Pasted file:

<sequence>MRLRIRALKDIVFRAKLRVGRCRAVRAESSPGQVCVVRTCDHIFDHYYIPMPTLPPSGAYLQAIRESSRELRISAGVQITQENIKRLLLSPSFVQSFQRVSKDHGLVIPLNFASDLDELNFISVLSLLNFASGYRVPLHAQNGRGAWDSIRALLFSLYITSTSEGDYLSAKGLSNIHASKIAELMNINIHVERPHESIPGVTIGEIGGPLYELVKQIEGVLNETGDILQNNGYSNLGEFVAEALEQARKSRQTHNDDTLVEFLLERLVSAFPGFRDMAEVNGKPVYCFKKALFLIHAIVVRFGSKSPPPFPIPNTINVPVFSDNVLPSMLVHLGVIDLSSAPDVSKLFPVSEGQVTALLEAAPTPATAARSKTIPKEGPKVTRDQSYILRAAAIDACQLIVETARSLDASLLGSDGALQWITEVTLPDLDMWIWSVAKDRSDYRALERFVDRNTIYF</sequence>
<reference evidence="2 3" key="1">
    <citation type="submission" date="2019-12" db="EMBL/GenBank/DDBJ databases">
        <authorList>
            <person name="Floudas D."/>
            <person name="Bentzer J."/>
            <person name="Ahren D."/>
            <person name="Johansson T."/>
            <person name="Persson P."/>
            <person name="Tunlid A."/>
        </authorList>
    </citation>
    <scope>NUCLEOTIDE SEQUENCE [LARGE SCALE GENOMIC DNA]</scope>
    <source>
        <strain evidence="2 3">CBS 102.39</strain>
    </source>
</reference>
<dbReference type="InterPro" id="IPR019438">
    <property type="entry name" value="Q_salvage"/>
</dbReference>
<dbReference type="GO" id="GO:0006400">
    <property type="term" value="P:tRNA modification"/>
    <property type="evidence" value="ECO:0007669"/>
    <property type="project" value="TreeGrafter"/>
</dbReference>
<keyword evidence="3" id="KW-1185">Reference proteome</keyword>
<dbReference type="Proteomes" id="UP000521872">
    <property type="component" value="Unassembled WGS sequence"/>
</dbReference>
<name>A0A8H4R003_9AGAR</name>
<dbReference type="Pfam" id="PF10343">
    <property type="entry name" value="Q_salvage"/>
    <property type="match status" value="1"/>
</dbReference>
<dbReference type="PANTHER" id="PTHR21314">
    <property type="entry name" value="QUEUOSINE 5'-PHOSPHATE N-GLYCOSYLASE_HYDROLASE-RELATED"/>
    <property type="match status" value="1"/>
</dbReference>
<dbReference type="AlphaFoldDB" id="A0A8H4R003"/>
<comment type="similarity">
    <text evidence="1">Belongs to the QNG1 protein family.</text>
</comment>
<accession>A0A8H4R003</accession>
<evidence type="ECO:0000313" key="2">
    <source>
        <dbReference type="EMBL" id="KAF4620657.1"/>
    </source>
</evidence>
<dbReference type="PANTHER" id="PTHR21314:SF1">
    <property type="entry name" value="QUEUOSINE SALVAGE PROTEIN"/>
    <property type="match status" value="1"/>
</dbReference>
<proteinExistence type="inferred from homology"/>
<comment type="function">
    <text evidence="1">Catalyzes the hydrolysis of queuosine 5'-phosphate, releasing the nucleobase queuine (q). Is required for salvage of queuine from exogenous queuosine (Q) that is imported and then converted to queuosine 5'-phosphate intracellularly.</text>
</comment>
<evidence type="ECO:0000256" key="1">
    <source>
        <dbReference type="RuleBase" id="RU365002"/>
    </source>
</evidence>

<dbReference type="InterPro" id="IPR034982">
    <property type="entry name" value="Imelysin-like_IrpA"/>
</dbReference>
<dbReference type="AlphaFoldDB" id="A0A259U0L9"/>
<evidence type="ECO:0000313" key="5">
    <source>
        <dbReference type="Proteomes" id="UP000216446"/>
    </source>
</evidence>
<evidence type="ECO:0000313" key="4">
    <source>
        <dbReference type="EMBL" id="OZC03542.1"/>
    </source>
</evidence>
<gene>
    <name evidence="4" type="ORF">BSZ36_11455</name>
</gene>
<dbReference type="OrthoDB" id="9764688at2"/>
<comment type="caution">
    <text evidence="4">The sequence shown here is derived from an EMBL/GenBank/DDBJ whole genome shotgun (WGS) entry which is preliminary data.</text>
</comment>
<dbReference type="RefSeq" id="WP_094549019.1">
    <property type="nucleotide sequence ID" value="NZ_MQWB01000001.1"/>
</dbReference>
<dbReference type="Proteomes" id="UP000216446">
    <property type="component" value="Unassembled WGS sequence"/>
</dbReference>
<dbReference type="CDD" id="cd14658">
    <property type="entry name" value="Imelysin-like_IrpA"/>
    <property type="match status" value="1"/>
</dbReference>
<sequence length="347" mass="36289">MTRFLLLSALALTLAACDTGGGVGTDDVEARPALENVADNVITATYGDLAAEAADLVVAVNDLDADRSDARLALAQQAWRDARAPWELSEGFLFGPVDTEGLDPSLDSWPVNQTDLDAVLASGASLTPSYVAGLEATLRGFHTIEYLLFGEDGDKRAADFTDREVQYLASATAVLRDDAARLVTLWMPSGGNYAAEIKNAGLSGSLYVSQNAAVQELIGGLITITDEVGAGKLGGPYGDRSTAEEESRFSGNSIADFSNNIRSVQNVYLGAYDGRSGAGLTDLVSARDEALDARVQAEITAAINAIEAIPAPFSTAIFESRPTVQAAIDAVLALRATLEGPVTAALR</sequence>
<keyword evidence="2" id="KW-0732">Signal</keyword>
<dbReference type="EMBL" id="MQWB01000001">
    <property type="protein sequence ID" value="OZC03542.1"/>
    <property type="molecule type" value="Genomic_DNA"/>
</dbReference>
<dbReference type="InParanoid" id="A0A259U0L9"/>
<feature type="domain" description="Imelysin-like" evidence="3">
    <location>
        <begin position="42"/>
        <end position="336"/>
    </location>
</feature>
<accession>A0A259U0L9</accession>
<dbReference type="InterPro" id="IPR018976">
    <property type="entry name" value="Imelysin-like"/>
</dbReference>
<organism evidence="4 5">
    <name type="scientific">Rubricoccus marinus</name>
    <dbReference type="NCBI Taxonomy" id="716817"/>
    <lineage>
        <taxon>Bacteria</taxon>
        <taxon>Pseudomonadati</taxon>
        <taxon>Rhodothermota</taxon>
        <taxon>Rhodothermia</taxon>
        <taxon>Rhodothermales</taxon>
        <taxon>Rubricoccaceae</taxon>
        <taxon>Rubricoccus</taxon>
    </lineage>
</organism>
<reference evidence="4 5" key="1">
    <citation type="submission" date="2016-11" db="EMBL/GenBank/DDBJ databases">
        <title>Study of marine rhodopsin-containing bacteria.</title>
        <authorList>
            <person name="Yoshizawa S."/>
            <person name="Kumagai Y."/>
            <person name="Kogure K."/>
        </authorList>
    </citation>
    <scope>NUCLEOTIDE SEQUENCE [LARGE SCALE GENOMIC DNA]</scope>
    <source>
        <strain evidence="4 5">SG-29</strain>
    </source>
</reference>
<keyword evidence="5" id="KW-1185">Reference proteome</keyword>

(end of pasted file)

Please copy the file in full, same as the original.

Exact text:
<sequence>MRLRIRALKDIVFRAKLRVGRCRAVRAESSPGQVCVVRTCDHIFDHYYIPMPTLPPSGAYLQAIRESSRELRISAGVQITQENIKRLLLSPSFVQSFQRVSKDHGLVIPLNFASDLDELNFISVLSLLNFASGYRVPLHAQNGRGAWDSIRALLFSLYITSTSEGDYLSAKGLSNIHASKIAELMNINIHVERPHESIPGVTIGEIGGPLYELVKQIEGVLNETGDILQNNGYSNLGEFVAEALEQARKSRQTHNDDTLVEFLLERLVSAFPGFRDMAEVNGKPVYCFKKALFLIHAIVVRFGSKSPPPFPIPNTINVPVFSDNVLPSMLVHLGVIDLSSAPDVSKLFPVSEGQVTALLEAAPTPATAARSKTIPKEGPKVTRDQSYILRAAAIDACQLIVETARSLDASLLGSDGALQWITEVTLPDLDMWIWSVAKDRSDYRALERFVDRNTIYF</sequence>
<reference evidence="2 3" key="1">
    <citation type="submission" date="2019-12" db="EMBL/GenBank/DDBJ databases">
        <authorList>
            <person name="Floudas D."/>
            <person name="Bentzer J."/>
            <person name="Ahren D."/>
            <person name="Johansson T."/>
            <person name="Persson P."/>
            <person name="Tunlid A."/>
        </authorList>
    </citation>
    <scope>NUCLEOTIDE SEQUENCE [LARGE SCALE GENOMIC DNA]</scope>
    <source>
        <strain evidence="2 3">CBS 102.39</strain>
    </source>
</reference>
<dbReference type="InterPro" id="IPR019438">
    <property type="entry name" value="Q_salvage"/>
</dbReference>
<dbReference type="GO" id="GO:0006400">
    <property type="term" value="P:tRNA modification"/>
    <property type="evidence" value="ECO:0007669"/>
    <property type="project" value="TreeGrafter"/>
</dbReference>
<keyword evidence="3" id="KW-1185">Reference proteome</keyword>
<dbReference type="Proteomes" id="UP000521872">
    <property type="component" value="Unassembled WGS sequence"/>
</dbReference>
<name>A0A8H4R003_9AGAR</name>
<dbReference type="Pfam" id="PF10343">
    <property type="entry name" value="Q_salvage"/>
    <property type="match status" value="1"/>
</dbReference>
<dbReference type="PANTHER" id="PTHR21314">
    <property type="entry name" value="QUEUOSINE 5'-PHOSPHATE N-GLYCOSYLASE_HYDROLASE-RELATED"/>
    <property type="match status" value="1"/>
</dbReference>
<dbReference type="AlphaFoldDB" id="A0A8H4R003"/>
<comment type="similarity">
    <text evidence="1">Belongs to the QNG1 protein family.</text>
</comment>
<accession>A0A8H4R003</accession>
<evidence type="ECO:0000313" key="2">
    <source>
        <dbReference type="EMBL" id="KAF4620657.1"/>
    </source>
</evidence>
<dbReference type="PANTHER" id="PTHR21314:SF1">
    <property type="entry name" value="QUEUOSINE SALVAGE PROTEIN"/>
    <property type="match status" value="1"/>
</dbReference>
<proteinExistence type="inferred from homology"/>
<comment type="function">
    <text evidence="1">Catalyzes the hydrolysis of queuosine 5'-phosphate, releasing the nucleobase queuine (q). Is required for salvage of queuine from exogenous queuosine (Q) that is imported and then converted to queuosine 5'-phosphate intracellularly.</text>
</comment>
<evidence type="ECO:0000256" key="1">
    <source>
        <dbReference type="RuleBase" id="RU365002"/>
    </source>
</evidence>

<dbReference type="InterPro" id="IPR034982">
    <property type="entry name" value="Imelysin-like_IrpA"/>
</dbReference>
<dbReference type="AlphaFoldDB" id="A0A259U0L9"/>
<evidence type="ECO:0000313" key="5">
    <source>
        <dbReference type="Proteomes" id="UP000216446"/>
    </source>
</evidence>
<evidence type="ECO:0000313" key="4">
    <source>
        <dbReference type="EMBL" id="OZC03542.1"/>
    </source>
</evidence>
<gene>
    <name evidence="4" type="ORF">BSZ36_11455</name>
</gene>
<dbReference type="OrthoDB" id="9764688at2"/>
<comment type="caution">
    <text evidence="4">The sequence shown here is derived from an EMBL/GenBank/DDBJ whole genome shotgun (WGS) entry which is preliminary data.</text>
</comment>
<dbReference type="RefSeq" id="WP_094549019.1">
    <property type="nucleotide sequence ID" value="NZ_MQWB01000001.1"/>
</dbReference>
<dbReference type="Proteomes" id="UP000216446">
    <property type="component" value="Unassembled WGS sequence"/>
</dbReference>
<dbReference type="CDD" id="cd14658">
    <property type="entry name" value="Imelysin-like_IrpA"/>
    <property type="match status" value="1"/>
</dbReference>
<sequence length="347" mass="36289">MTRFLLLSALALTLAACDTGGGVGTDDVEARPALENVADNVITATYGDLAAEAADLVVAVNDLDADRSDARLALAQQAWRDARAPWELSEGFLFGPVDTEGLDPSLDSWPVNQTDLDAVLASGASLTPSYVAGLEATLRGFHTIEYLLFGEDGDKRAADFTDREVQYLASATAVLRDDAARLVTLWMPSGGNYAAEIKNAGLSGSLYVSQNAAVQELIGGLITITDEVGAGKLGGPYGDRSTAEEESRFSGNSIADFSNNIRSVQNVYLGAYDGRSGAGLTDLVSARDEALDARVQAEITAAINAIEAIPAPFSTAIFESRPTVQAAIDAVLALRATLEGPVTAALR</sequence>
<keyword evidence="2" id="KW-0732">Signal</keyword>
<dbReference type="EMBL" id="MQWB01000001">
    <property type="protein sequence ID" value="OZC03542.1"/>
    <property type="molecule type" value="Genomic_DNA"/>
</dbReference>
<dbReference type="InParanoid" id="A0A259U0L9"/>
<feature type="domain" description="Imelysin-like" evidence="3">
    <location>
        <begin position="42"/>
        <end position="336"/>
    </location>
</feature>
<accession>A0A259U0L9</accession>
<dbReference type="InterPro" id="IPR018976">
    <property type="entry name" value="Imelysin-like"/>
</dbReference>
<organism evidence="4 5">
    <name type="scientific">Rubricoccus marinus</name>
    <dbReference type="NCBI Taxonomy" id="716817"/>
    <lineage>
        <taxon>Bacteria</taxon>
        <taxon>Pseudomonadati</taxon>
        <taxon>Rhodothermota</taxon>
        <taxon>Rhodothermia</taxon>
        <taxon>Rhodothermales</taxon>
        <taxon>Rubricoccaceae</taxon>
        <taxon>Rubricoccus</taxon>
    </lineage>
</organism>
<reference evidence="4 5" key="1">
    <citation type="submission" date="2016-11" db="EMBL/GenBank/DDBJ databases">
        <title>Study of marine rhodopsin-containing bacteria.</title>
        <authorList>
            <person name="Yoshizawa S."/>
            <person name="Kumagai Y."/>
            <person name="Kogure K."/>
        </authorList>
    </citation>
    <scope>NUCLEOTIDE SEQUENCE [LARGE SCALE GENOMIC DNA]</scope>
    <source>
        <strain evidence="4 5">SG-29</strain>
    </source>
</reference>
<keyword evidence="5" id="KW-1185">Reference proteome</keyword>